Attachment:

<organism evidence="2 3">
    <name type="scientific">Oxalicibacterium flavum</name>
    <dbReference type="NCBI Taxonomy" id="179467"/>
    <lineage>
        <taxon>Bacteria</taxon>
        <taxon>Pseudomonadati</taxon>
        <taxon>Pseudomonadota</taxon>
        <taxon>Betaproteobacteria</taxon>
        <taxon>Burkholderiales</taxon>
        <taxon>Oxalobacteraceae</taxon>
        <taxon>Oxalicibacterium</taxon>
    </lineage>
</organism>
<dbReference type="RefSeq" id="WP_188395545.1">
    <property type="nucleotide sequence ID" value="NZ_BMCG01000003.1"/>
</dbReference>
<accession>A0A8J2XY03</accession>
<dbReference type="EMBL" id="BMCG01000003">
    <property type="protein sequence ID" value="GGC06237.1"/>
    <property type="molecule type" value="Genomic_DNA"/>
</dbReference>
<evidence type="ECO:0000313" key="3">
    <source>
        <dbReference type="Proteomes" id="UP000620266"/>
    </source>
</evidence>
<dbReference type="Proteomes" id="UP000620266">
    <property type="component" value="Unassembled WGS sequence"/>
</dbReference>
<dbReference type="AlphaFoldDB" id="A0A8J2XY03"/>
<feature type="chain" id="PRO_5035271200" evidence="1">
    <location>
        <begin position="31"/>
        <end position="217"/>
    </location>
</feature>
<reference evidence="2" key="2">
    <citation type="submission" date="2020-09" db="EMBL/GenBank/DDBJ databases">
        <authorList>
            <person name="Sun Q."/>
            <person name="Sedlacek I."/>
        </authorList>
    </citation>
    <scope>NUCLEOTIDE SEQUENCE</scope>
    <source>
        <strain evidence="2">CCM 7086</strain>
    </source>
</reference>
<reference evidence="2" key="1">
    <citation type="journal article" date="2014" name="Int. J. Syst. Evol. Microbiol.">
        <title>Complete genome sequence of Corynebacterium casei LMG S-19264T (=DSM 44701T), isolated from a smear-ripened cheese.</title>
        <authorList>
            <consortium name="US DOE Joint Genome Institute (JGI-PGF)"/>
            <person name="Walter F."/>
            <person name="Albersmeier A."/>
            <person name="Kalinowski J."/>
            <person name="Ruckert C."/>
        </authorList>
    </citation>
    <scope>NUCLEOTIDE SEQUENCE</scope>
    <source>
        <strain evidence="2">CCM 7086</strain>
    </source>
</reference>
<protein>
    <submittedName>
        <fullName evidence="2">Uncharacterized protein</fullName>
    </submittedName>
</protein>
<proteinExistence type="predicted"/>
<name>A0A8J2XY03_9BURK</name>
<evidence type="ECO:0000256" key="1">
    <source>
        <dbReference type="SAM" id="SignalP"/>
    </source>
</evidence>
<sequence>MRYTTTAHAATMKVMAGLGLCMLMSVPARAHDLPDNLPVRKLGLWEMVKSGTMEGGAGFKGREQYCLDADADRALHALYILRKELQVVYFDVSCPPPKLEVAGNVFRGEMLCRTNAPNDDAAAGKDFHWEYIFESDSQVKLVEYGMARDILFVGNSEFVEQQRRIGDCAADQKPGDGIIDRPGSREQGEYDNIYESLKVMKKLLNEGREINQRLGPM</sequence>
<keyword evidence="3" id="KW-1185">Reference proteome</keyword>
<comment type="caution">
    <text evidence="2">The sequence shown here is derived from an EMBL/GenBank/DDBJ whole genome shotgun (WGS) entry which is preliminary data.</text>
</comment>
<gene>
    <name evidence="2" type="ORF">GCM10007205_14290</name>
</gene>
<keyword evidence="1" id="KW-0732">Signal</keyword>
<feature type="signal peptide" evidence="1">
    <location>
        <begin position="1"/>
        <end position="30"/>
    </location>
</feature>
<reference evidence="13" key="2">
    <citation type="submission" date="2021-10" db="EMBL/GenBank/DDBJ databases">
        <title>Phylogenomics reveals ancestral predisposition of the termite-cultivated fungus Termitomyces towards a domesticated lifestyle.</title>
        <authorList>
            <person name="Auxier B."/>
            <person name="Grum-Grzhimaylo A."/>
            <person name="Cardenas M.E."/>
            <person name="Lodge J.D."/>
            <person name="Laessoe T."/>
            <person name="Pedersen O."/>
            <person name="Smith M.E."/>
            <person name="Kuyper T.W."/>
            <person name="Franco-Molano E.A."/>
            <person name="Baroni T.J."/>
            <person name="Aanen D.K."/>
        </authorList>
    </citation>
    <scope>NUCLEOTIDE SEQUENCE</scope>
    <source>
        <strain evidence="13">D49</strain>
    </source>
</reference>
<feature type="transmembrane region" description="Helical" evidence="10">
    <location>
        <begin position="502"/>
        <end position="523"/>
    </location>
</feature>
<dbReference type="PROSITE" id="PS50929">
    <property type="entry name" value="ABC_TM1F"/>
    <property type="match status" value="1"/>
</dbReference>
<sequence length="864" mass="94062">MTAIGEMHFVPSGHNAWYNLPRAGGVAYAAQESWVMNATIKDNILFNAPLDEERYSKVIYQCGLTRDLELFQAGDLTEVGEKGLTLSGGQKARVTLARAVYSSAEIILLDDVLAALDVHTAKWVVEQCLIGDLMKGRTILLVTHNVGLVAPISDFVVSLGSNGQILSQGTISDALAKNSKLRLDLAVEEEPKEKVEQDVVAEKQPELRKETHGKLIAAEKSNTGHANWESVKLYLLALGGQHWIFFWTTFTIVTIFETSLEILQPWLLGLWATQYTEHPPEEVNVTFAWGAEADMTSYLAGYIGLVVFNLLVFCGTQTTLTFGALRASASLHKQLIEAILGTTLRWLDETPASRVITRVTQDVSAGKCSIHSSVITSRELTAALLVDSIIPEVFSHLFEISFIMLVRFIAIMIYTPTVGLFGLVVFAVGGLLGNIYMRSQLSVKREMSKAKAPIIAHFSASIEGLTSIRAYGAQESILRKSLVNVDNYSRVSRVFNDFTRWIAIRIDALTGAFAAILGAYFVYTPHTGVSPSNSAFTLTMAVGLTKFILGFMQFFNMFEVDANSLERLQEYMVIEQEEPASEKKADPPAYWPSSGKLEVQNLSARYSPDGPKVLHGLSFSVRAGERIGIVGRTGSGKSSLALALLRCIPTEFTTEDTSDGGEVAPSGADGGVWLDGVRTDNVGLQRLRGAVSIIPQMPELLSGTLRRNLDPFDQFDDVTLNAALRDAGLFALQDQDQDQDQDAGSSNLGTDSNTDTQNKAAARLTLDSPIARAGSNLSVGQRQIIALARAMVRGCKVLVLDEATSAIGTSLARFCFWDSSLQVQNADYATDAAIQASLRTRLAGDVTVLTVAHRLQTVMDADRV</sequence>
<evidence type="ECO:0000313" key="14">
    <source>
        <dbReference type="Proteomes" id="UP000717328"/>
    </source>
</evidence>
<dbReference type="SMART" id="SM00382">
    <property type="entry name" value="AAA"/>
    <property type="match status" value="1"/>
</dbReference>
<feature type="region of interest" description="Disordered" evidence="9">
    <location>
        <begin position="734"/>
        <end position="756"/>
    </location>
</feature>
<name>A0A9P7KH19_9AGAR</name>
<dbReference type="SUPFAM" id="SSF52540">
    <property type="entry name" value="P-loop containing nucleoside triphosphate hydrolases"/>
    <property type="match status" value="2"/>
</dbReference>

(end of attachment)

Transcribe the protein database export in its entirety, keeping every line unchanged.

<organism evidence="2 3">
    <name type="scientific">Oxalicibacterium flavum</name>
    <dbReference type="NCBI Taxonomy" id="179467"/>
    <lineage>
        <taxon>Bacteria</taxon>
        <taxon>Pseudomonadati</taxon>
        <taxon>Pseudomonadota</taxon>
        <taxon>Betaproteobacteria</taxon>
        <taxon>Burkholderiales</taxon>
        <taxon>Oxalobacteraceae</taxon>
        <taxon>Oxalicibacterium</taxon>
    </lineage>
</organism>
<dbReference type="RefSeq" id="WP_188395545.1">
    <property type="nucleotide sequence ID" value="NZ_BMCG01000003.1"/>
</dbReference>
<accession>A0A8J2XY03</accession>
<dbReference type="EMBL" id="BMCG01000003">
    <property type="protein sequence ID" value="GGC06237.1"/>
    <property type="molecule type" value="Genomic_DNA"/>
</dbReference>
<evidence type="ECO:0000313" key="3">
    <source>
        <dbReference type="Proteomes" id="UP000620266"/>
    </source>
</evidence>
<dbReference type="Proteomes" id="UP000620266">
    <property type="component" value="Unassembled WGS sequence"/>
</dbReference>
<dbReference type="AlphaFoldDB" id="A0A8J2XY03"/>
<feature type="chain" id="PRO_5035271200" evidence="1">
    <location>
        <begin position="31"/>
        <end position="217"/>
    </location>
</feature>
<reference evidence="2" key="2">
    <citation type="submission" date="2020-09" db="EMBL/GenBank/DDBJ databases">
        <authorList>
            <person name="Sun Q."/>
            <person name="Sedlacek I."/>
        </authorList>
    </citation>
    <scope>NUCLEOTIDE SEQUENCE</scope>
    <source>
        <strain evidence="2">CCM 7086</strain>
    </source>
</reference>
<reference evidence="2" key="1">
    <citation type="journal article" date="2014" name="Int. J. Syst. Evol. Microbiol.">
        <title>Complete genome sequence of Corynebacterium casei LMG S-19264T (=DSM 44701T), isolated from a smear-ripened cheese.</title>
        <authorList>
            <consortium name="US DOE Joint Genome Institute (JGI-PGF)"/>
            <person name="Walter F."/>
            <person name="Albersmeier A."/>
            <person name="Kalinowski J."/>
            <person name="Ruckert C."/>
        </authorList>
    </citation>
    <scope>NUCLEOTIDE SEQUENCE</scope>
    <source>
        <strain evidence="2">CCM 7086</strain>
    </source>
</reference>
<protein>
    <submittedName>
        <fullName evidence="2">Uncharacterized protein</fullName>
    </submittedName>
</protein>
<proteinExistence type="predicted"/>
<name>A0A8J2XY03_9BURK</name>
<evidence type="ECO:0000256" key="1">
    <source>
        <dbReference type="SAM" id="SignalP"/>
    </source>
</evidence>
<sequence>MRYTTTAHAATMKVMAGLGLCMLMSVPARAHDLPDNLPVRKLGLWEMVKSGTMEGGAGFKGREQYCLDADADRALHALYILRKELQVVYFDVSCPPPKLEVAGNVFRGEMLCRTNAPNDDAAAGKDFHWEYIFESDSQVKLVEYGMARDILFVGNSEFVEQQRRIGDCAADQKPGDGIIDRPGSREQGEYDNIYESLKVMKKLLNEGREINQRLGPM</sequence>
<keyword evidence="3" id="KW-1185">Reference proteome</keyword>
<comment type="caution">
    <text evidence="2">The sequence shown here is derived from an EMBL/GenBank/DDBJ whole genome shotgun (WGS) entry which is preliminary data.</text>
</comment>
<gene>
    <name evidence="2" type="ORF">GCM10007205_14290</name>
</gene>
<keyword evidence="1" id="KW-0732">Signal</keyword>
<feature type="signal peptide" evidence="1">
    <location>
        <begin position="1"/>
        <end position="30"/>
    </location>
</feature>
<reference evidence="13" key="2">
    <citation type="submission" date="2021-10" db="EMBL/GenBank/DDBJ databases">
        <title>Phylogenomics reveals ancestral predisposition of the termite-cultivated fungus Termitomyces towards a domesticated lifestyle.</title>
        <authorList>
            <person name="Auxier B."/>
            <person name="Grum-Grzhimaylo A."/>
            <person name="Cardenas M.E."/>
            <person name="Lodge J.D."/>
            <person name="Laessoe T."/>
            <person name="Pedersen O."/>
            <person name="Smith M.E."/>
            <person name="Kuyper T.W."/>
            <person name="Franco-Molano E.A."/>
            <person name="Baroni T.J."/>
            <person name="Aanen D.K."/>
        </authorList>
    </citation>
    <scope>NUCLEOTIDE SEQUENCE</scope>
    <source>
        <strain evidence="13">D49</strain>
    </source>
</reference>
<feature type="transmembrane region" description="Helical" evidence="10">
    <location>
        <begin position="502"/>
        <end position="523"/>
    </location>
</feature>
<dbReference type="PROSITE" id="PS50929">
    <property type="entry name" value="ABC_TM1F"/>
    <property type="match status" value="1"/>
</dbReference>
<sequence length="864" mass="94062">MTAIGEMHFVPSGHNAWYNLPRAGGVAYAAQESWVMNATIKDNILFNAPLDEERYSKVIYQCGLTRDLELFQAGDLTEVGEKGLTLSGGQKARVTLARAVYSSAEIILLDDVLAALDVHTAKWVVEQCLIGDLMKGRTILLVTHNVGLVAPISDFVVSLGSNGQILSQGTISDALAKNSKLRLDLAVEEEPKEKVEQDVVAEKQPELRKETHGKLIAAEKSNTGHANWESVKLYLLALGGQHWIFFWTTFTIVTIFETSLEILQPWLLGLWATQYTEHPPEEVNVTFAWGAEADMTSYLAGYIGLVVFNLLVFCGTQTTLTFGALRASASLHKQLIEAILGTTLRWLDETPASRVITRVTQDVSAGKCSIHSSVITSRELTAALLVDSIIPEVFSHLFEISFIMLVRFIAIMIYTPTVGLFGLVVFAVGGLLGNIYMRSQLSVKREMSKAKAPIIAHFSASIEGLTSIRAYGAQESILRKSLVNVDNYSRVSRVFNDFTRWIAIRIDALTGAFAAILGAYFVYTPHTGVSPSNSAFTLTMAVGLTKFILGFMQFFNMFEVDANSLERLQEYMVIEQEEPASEKKADPPAYWPSSGKLEVQNLSARYSPDGPKVLHGLSFSVRAGERIGIVGRTGSGKSSLALALLRCIPTEFTTEDTSDGGEVAPSGADGGVWLDGVRTDNVGLQRLRGAVSIIPQMPELLSGTLRRNLDPFDQFDDVTLNAALRDAGLFALQDQDQDQDQDAGSSNLGTDSNTDTQNKAAARLTLDSPIARAGSNLSVGQRQIIALARAMVRGCKVLVLDEATSAIGTSLARFCFWDSSLQVQNADYATDAAIQASLRTRLAGDVTVLTVAHRLQTVMDADRV</sequence>
<evidence type="ECO:0000313" key="14">
    <source>
        <dbReference type="Proteomes" id="UP000717328"/>
    </source>
</evidence>
<dbReference type="SMART" id="SM00382">
    <property type="entry name" value="AAA"/>
    <property type="match status" value="1"/>
</dbReference>
<feature type="region of interest" description="Disordered" evidence="9">
    <location>
        <begin position="734"/>
        <end position="756"/>
    </location>
</feature>
<name>A0A9P7KH19_9AGAR</name>
<dbReference type="SUPFAM" id="SSF52540">
    <property type="entry name" value="P-loop containing nucleoside triphosphate hydrolases"/>
    <property type="match status" value="2"/>
</dbReference>